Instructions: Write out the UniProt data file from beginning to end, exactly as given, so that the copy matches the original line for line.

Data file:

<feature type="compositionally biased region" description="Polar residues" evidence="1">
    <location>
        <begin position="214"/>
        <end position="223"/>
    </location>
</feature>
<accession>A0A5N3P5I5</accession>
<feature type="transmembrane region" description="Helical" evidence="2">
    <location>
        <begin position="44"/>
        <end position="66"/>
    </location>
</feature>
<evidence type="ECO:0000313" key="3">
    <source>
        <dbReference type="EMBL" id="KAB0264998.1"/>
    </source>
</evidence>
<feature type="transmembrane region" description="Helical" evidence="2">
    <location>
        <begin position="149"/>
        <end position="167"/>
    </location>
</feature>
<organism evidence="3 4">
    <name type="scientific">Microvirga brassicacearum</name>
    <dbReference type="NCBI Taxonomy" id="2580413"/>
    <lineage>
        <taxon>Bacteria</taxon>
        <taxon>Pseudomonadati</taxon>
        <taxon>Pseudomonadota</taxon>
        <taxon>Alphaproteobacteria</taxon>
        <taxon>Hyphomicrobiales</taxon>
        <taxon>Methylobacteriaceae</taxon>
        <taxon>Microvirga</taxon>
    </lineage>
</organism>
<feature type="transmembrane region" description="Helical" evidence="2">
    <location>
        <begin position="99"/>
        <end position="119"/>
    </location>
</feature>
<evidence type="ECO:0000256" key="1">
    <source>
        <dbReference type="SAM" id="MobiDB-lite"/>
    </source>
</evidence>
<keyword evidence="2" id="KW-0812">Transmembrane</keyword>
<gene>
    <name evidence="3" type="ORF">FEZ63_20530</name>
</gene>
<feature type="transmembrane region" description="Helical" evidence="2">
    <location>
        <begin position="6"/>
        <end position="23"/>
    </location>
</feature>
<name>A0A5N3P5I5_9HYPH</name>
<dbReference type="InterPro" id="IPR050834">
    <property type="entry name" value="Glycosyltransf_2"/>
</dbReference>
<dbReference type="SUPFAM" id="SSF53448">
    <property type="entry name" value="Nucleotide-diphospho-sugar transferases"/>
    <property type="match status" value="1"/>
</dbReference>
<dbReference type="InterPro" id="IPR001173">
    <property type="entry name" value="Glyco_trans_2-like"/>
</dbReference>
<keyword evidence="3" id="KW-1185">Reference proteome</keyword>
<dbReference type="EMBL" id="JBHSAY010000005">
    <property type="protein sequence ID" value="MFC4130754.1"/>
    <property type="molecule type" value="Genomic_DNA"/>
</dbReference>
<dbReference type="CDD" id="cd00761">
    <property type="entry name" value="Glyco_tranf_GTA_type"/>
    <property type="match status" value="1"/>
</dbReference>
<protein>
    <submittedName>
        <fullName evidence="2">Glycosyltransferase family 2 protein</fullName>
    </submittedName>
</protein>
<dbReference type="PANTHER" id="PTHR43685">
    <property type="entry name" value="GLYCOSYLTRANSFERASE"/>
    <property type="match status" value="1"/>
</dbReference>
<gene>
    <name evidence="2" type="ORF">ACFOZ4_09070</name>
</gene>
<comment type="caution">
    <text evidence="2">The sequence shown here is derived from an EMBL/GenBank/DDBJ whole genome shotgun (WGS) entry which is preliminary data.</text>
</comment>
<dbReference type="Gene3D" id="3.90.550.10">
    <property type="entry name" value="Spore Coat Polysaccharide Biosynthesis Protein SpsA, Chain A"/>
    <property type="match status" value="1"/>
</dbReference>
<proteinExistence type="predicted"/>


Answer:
<feature type="compositionally biased region" description="Polar residues" evidence="1">
    <location>
        <begin position="214"/>
        <end position="223"/>
    </location>
</feature>
<accession>A0A5N3P5I5</accession>
<feature type="transmembrane region" description="Helical" evidence="2">
    <location>
        <begin position="44"/>
        <end position="66"/>
    </location>
</feature>
<evidence type="ECO:0000313" key="3">
    <source>
        <dbReference type="EMBL" id="KAB0264998.1"/>
    </source>
</evidence>
<feature type="transmembrane region" description="Helical" evidence="2">
    <location>
        <begin position="149"/>
        <end position="167"/>
    </location>
</feature>
<organism evidence="3 4">
    <name type="scientific">Microvirga brassicacearum</name>
    <dbReference type="NCBI Taxonomy" id="2580413"/>
    <lineage>
        <taxon>Bacteria</taxon>
        <taxon>Pseudomonadati</taxon>
        <taxon>Pseudomonadota</taxon>
        <taxon>Alphaproteobacteria</taxon>
        <taxon>Hyphomicrobiales</taxon>
        <taxon>Methylobacteriaceae</taxon>
        <taxon>Microvirga</taxon>
    </lineage>
</organism>
<feature type="transmembrane region" description="Helical" evidence="2">
    <location>
        <begin position="99"/>
        <end position="119"/>
    </location>
</feature>
<evidence type="ECO:0000256" key="1">
    <source>
        <dbReference type="SAM" id="MobiDB-lite"/>
    </source>
</evidence>
<keyword evidence="2" id="KW-0812">Transmembrane</keyword>
<gene>
    <name evidence="3" type="ORF">FEZ63_20530</name>
</gene>
<feature type="transmembrane region" description="Helical" evidence="2">
    <location>
        <begin position="6"/>
        <end position="23"/>
    </location>
</feature>
<name>A0A5N3P5I5_9HYPH</name>
<dbReference type="InterPro" id="IPR050834">
    <property type="entry name" value="Glycosyltransf_2"/>
</dbReference>
<dbReference type="SUPFAM" id="SSF53448">
    <property type="entry name" value="Nucleotide-diphospho-sugar transferases"/>
    <property type="match status" value="1"/>
</dbReference>
<dbReference type="InterPro" id="IPR001173">
    <property type="entry name" value="Glyco_trans_2-like"/>
</dbReference>
<keyword evidence="3" id="KW-1185">Reference proteome</keyword>
<dbReference type="EMBL" id="JBHSAY010000005">
    <property type="protein sequence ID" value="MFC4130754.1"/>
    <property type="molecule type" value="Genomic_DNA"/>
</dbReference>
<dbReference type="CDD" id="cd00761">
    <property type="entry name" value="Glyco_tranf_GTA_type"/>
    <property type="match status" value="1"/>
</dbReference>
<protein>
    <submittedName>
        <fullName evidence="2">Glycosyltransferase family 2 protein</fullName>
    </submittedName>
</protein>
<dbReference type="PANTHER" id="PTHR43685">
    <property type="entry name" value="GLYCOSYLTRANSFERASE"/>
    <property type="match status" value="1"/>
</dbReference>
<gene>
    <name evidence="2" type="ORF">ACFOZ4_09070</name>
</gene>
<comment type="caution">
    <text evidence="2">The sequence shown here is derived from an EMBL/GenBank/DDBJ whole genome shotgun (WGS) entry which is preliminary data.</text>
</comment>
<dbReference type="Gene3D" id="3.90.550.10">
    <property type="entry name" value="Spore Coat Polysaccharide Biosynthesis Protein SpsA, Chain A"/>
    <property type="match status" value="1"/>
</dbReference>
<proteinExistence type="predicted"/>